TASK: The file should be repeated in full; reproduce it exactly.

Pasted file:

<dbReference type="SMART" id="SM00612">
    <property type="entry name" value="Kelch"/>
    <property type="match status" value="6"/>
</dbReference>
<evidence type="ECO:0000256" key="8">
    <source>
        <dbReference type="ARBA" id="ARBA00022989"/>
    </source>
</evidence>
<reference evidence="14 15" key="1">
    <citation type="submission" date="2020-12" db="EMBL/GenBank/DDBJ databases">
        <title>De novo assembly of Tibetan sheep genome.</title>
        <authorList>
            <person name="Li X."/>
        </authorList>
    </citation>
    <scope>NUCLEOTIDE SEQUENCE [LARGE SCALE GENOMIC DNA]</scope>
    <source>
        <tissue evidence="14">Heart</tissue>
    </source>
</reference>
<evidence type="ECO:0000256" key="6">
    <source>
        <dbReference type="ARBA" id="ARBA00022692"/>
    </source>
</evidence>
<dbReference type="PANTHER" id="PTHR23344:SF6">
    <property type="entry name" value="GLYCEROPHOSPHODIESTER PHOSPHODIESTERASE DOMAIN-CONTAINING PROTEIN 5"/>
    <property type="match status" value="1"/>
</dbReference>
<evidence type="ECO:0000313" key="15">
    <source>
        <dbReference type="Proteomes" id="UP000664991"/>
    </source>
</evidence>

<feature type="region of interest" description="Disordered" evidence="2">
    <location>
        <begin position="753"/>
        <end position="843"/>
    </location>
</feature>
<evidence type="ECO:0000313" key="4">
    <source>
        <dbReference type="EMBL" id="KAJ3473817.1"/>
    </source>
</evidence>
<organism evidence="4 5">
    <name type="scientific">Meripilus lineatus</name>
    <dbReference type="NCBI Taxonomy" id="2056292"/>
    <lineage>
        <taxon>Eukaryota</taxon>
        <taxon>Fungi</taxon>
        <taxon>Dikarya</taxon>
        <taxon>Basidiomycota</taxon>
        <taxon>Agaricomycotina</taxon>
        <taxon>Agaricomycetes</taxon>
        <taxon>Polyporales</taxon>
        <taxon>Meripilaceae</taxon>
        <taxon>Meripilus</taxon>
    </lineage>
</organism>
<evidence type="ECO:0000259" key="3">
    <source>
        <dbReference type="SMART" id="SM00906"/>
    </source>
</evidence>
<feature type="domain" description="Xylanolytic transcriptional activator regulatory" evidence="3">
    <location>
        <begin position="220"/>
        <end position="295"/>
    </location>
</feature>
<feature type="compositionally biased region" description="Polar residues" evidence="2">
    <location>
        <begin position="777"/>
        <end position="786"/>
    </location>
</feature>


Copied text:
<dbReference type="SMART" id="SM00612">
    <property type="entry name" value="Kelch"/>
    <property type="match status" value="6"/>
</dbReference>
<evidence type="ECO:0000256" key="8">
    <source>
        <dbReference type="ARBA" id="ARBA00022989"/>
    </source>
</evidence>
<reference evidence="14 15" key="1">
    <citation type="submission" date="2020-12" db="EMBL/GenBank/DDBJ databases">
        <title>De novo assembly of Tibetan sheep genome.</title>
        <authorList>
            <person name="Li X."/>
        </authorList>
    </citation>
    <scope>NUCLEOTIDE SEQUENCE [LARGE SCALE GENOMIC DNA]</scope>
    <source>
        <tissue evidence="14">Heart</tissue>
    </source>
</reference>
<evidence type="ECO:0000256" key="6">
    <source>
        <dbReference type="ARBA" id="ARBA00022692"/>
    </source>
</evidence>
<dbReference type="PANTHER" id="PTHR23344:SF6">
    <property type="entry name" value="GLYCEROPHOSPHODIESTER PHOSPHODIESTERASE DOMAIN-CONTAINING PROTEIN 5"/>
    <property type="match status" value="1"/>
</dbReference>
<evidence type="ECO:0000313" key="15">
    <source>
        <dbReference type="Proteomes" id="UP000664991"/>
    </source>
</evidence>

<feature type="region of interest" description="Disordered" evidence="2">
    <location>
        <begin position="753"/>
        <end position="843"/>
    </location>
</feature>
<evidence type="ECO:0000313" key="4">
    <source>
        <dbReference type="EMBL" id="KAJ3473817.1"/>
    </source>
</evidence>
<organism evidence="4 5">
    <name type="scientific">Meripilus lineatus</name>
    <dbReference type="NCBI Taxonomy" id="2056292"/>
    <lineage>
        <taxon>Eukaryota</taxon>
        <taxon>Fungi</taxon>
        <taxon>Dikarya</taxon>
        <taxon>Basidiomycota</taxon>
        <taxon>Agaricomycotina</taxon>
        <taxon>Agaricomycetes</taxon>
        <taxon>Polyporales</taxon>
        <taxon>Meripilaceae</taxon>
        <taxon>Meripilus</taxon>
    </lineage>
</organism>
<evidence type="ECO:0000259" key="3">
    <source>
        <dbReference type="SMART" id="SM00906"/>
    </source>
</evidence>
<feature type="domain" description="Xylanolytic transcriptional activator regulatory" evidence="3">
    <location>
        <begin position="220"/>
        <end position="295"/>
    </location>
</feature>
<feature type="compositionally biased region" description="Polar residues" evidence="2">
    <location>
        <begin position="777"/>
        <end position="786"/>
    </location>
</feature>